Klay Thompson's Game 6 vs. OKC belongs on Bay's Mount Rushmore, Steve Kerr says

Every Warriors fan remembers exactly where they were when Klay Thompson saved Golden State's season in Game 6 of the 2016 Western Conference finals in Oklahoma City.

I was in Nashville, Tenn., for a cousin's wedding, unable to watch the thriller on TV. I had to follow along on Twitter.

With the 73-win Warriors on the verge of being eliminated by the Thunder, Thompson went thermonuclear with a single-game NBA playoff record 11 3-pointers. He finished with 41 points, and "Game 6 Klay" was born.

It's one of the most iconic performances in Bay Area sports history.

But does it belong on the Mount Rushmore of best Bay Area performances? Warriors coach Steve Kerr believes so, and he explained why Friday during an interview with 95.7 The Game.

"Just one of the most incredible, clutch performances in such a desperate moment," Kerr said on the "Damon, Ratto and Kolsky" show. "We were really dominated for most of those series, and we were just hanging on for dear life in that game, down eight or 10 for most of the game. I've watched that game several times since, and it's almost impossible to fathom what Klay did and what he was able to do individually in that game to pull the game for us. It was just an amazing performance."

[RUNNIN' PLAYS PODCAST: Listen to the latest episode]

Thompson's performance allowed the Warriors to return home for a Game 7, where they knocked off the Thunder to advance to a second straight NBA Finals.

In terms of best Bay Area performances or moments, I would lock in Thompson's Game 6 vs. OKC, Madison Bumgarner's Game 7 relief outing against the Kansas City Royals in 2014, and the Joe Montana-Dwight Clark "The Catch" from the 1981 NFC Championship Game against the Dallas Cowboys.

The fourth member of this list is open for debate. Could it be Travis Ishikawa's pennant-winning homer in 2014? Steph Curry's 37-point performance in Game 5 of the 2015 NBA Finals? Kevin Durant's dagger 3-pointer in Game 3 of the 2017 NBA Finals against the Cleveland Cavaliers? Montana's Super Bowl XXIII-winning pass to John Taylor? Montana's five-touchdown performance in the 49ers' Super Bowl XXIV win? Steve Young's six-touchdown effort in the 49ers' Super Bowl XXIX win over the San Diego Chargers? Edgar Renteria's two-run homer in Game 5 of the 2010 World Series? Cal-Stanford's "The Play" in 1982? Something else?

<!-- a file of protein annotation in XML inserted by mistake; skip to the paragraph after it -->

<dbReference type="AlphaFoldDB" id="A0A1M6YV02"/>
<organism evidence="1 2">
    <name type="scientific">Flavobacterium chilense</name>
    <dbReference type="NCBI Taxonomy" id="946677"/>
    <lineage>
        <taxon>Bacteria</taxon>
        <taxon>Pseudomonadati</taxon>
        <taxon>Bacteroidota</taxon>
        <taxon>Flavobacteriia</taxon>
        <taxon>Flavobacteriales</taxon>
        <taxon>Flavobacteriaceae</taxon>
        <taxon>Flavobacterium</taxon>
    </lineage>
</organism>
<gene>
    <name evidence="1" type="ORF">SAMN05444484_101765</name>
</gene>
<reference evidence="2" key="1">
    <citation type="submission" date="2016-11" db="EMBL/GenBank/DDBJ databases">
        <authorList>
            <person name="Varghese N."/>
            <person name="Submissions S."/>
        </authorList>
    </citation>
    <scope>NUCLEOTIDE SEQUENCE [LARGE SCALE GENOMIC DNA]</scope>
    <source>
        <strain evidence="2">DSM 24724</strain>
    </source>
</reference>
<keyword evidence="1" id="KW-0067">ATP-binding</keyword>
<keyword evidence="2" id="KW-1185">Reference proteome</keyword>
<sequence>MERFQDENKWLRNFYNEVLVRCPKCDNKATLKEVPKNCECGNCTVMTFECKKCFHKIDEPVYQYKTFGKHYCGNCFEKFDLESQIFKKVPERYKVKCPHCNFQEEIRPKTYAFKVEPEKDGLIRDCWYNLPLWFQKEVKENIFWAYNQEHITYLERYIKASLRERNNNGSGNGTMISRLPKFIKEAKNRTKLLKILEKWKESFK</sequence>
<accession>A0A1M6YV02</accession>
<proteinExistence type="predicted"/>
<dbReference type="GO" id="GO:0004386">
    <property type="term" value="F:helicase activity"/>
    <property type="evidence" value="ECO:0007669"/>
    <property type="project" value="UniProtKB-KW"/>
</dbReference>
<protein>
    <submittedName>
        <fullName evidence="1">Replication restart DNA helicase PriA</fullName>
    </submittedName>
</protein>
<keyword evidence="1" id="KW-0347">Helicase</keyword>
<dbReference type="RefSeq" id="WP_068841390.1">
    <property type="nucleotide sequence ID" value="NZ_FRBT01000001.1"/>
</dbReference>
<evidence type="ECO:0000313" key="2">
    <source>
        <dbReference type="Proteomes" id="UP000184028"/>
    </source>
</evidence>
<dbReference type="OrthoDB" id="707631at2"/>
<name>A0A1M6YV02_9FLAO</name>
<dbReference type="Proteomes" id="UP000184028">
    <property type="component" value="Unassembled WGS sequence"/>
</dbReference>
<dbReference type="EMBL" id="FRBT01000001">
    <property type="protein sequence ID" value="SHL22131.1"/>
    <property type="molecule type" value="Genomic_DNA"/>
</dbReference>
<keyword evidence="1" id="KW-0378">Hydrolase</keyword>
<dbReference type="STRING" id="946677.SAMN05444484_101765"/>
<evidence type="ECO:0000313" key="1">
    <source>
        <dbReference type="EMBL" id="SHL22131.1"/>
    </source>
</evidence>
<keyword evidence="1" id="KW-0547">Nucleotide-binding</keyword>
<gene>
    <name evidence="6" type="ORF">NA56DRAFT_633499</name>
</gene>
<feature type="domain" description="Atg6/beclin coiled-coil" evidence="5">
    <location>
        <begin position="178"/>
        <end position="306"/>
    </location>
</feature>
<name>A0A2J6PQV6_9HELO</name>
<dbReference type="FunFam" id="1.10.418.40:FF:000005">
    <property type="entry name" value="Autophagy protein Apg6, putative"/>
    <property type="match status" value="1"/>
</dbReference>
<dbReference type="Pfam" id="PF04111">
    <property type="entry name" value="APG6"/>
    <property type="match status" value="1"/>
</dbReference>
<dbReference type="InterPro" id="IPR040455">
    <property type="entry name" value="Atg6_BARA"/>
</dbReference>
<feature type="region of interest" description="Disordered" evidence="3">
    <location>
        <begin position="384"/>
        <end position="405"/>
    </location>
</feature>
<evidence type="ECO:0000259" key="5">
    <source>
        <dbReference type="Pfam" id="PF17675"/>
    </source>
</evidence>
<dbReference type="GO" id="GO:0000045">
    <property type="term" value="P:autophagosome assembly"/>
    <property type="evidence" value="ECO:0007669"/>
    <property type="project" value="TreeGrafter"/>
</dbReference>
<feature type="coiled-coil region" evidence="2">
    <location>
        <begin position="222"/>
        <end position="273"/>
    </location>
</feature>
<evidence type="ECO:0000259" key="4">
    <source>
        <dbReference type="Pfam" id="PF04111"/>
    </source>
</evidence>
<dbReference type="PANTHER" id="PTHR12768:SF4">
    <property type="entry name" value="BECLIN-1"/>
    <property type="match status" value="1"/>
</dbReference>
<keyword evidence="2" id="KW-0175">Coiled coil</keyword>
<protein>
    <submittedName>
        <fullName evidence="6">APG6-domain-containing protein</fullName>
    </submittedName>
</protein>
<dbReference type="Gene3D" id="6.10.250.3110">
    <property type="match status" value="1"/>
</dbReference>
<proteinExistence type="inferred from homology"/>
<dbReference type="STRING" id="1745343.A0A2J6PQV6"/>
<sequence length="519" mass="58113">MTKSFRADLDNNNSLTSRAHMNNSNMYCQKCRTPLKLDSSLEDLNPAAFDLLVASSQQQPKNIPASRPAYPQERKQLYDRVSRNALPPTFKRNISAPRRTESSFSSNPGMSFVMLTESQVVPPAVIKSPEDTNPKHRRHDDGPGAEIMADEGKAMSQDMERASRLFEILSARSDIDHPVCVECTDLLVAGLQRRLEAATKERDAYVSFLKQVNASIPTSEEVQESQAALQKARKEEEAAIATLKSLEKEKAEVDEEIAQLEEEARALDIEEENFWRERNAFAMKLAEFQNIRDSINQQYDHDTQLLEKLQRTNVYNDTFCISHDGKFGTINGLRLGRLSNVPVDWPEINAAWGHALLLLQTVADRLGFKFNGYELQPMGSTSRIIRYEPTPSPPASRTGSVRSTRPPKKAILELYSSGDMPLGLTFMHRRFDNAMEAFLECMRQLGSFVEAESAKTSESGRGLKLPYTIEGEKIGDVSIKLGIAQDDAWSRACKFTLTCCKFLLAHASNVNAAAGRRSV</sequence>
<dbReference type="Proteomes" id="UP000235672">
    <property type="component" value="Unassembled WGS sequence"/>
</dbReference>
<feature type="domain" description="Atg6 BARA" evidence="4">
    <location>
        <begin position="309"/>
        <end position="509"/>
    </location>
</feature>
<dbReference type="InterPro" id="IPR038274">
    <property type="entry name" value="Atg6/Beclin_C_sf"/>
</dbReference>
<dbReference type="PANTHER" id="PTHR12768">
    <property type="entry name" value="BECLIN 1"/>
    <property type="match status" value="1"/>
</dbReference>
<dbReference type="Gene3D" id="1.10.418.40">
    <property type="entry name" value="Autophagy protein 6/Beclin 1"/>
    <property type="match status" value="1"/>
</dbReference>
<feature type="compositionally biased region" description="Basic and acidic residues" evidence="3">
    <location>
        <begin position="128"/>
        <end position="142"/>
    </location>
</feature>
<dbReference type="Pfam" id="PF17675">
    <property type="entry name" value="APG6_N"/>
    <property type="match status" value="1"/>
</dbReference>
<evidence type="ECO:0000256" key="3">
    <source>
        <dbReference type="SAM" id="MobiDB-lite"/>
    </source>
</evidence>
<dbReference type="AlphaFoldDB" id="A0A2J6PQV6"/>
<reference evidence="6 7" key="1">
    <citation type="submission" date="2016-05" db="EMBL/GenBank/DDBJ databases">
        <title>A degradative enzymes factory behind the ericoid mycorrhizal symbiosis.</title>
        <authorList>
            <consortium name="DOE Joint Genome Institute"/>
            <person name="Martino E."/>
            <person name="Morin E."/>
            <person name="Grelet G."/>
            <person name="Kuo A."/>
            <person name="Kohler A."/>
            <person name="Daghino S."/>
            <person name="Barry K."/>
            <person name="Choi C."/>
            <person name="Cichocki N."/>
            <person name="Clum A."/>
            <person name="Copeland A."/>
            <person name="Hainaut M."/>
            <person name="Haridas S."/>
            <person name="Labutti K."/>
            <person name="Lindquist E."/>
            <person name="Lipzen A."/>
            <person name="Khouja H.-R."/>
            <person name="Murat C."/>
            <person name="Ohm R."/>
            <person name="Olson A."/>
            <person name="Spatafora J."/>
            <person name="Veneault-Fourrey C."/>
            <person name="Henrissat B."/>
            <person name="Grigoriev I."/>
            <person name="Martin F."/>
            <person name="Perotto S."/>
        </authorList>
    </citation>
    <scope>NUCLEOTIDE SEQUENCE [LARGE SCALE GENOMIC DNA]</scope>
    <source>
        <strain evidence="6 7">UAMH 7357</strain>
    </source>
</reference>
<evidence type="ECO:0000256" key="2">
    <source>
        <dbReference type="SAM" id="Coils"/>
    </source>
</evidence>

[RELATED: Dub Nation loves 'Game 6 Klay']

Bay Area sports fans, tell us which four individual postseason performances or moments you would carve into your Mount Rushmore.

[SPORTS UNCOVERED: Listen to the latest episode]

Where Steph Curry's back-to-back MVPs rank among 2010s award winners

Where Steph Curry's back-to-back MVPs rank among 2010s award winners

The last decade was littered with some of the greatest MVP seasons in NBA history.

From Russell Westbrook in 2016-17 becoming the first player to average a triple-double since Oscar Robertson in 1962 to LeBron James taking his game to new heights during the 2012-13 season, there was no shortage of singular campaigns to remember. Of course, Warriors star Steph Curry was plenty unprecedented on his own, becoming the first unanimous MVP in NBA history in 2015-16 and the only player other than James to win the award multiple times in the 2010s.

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Curry's MVP wins will stand the test of time, but where do those campaigns stand among his award-winning peers' in the last 10 years? Here's how I ranked the MVP-winning seasons of the 2010s, starting with arguably the biggest outlier among the bunch. 

CLICK HERE TO SEE WHERE CURRY RANKS AMONG THE LAST 10 MVP WINNERS

[RUNNIN' PLAYS PODCAST: Listen to the latest episode]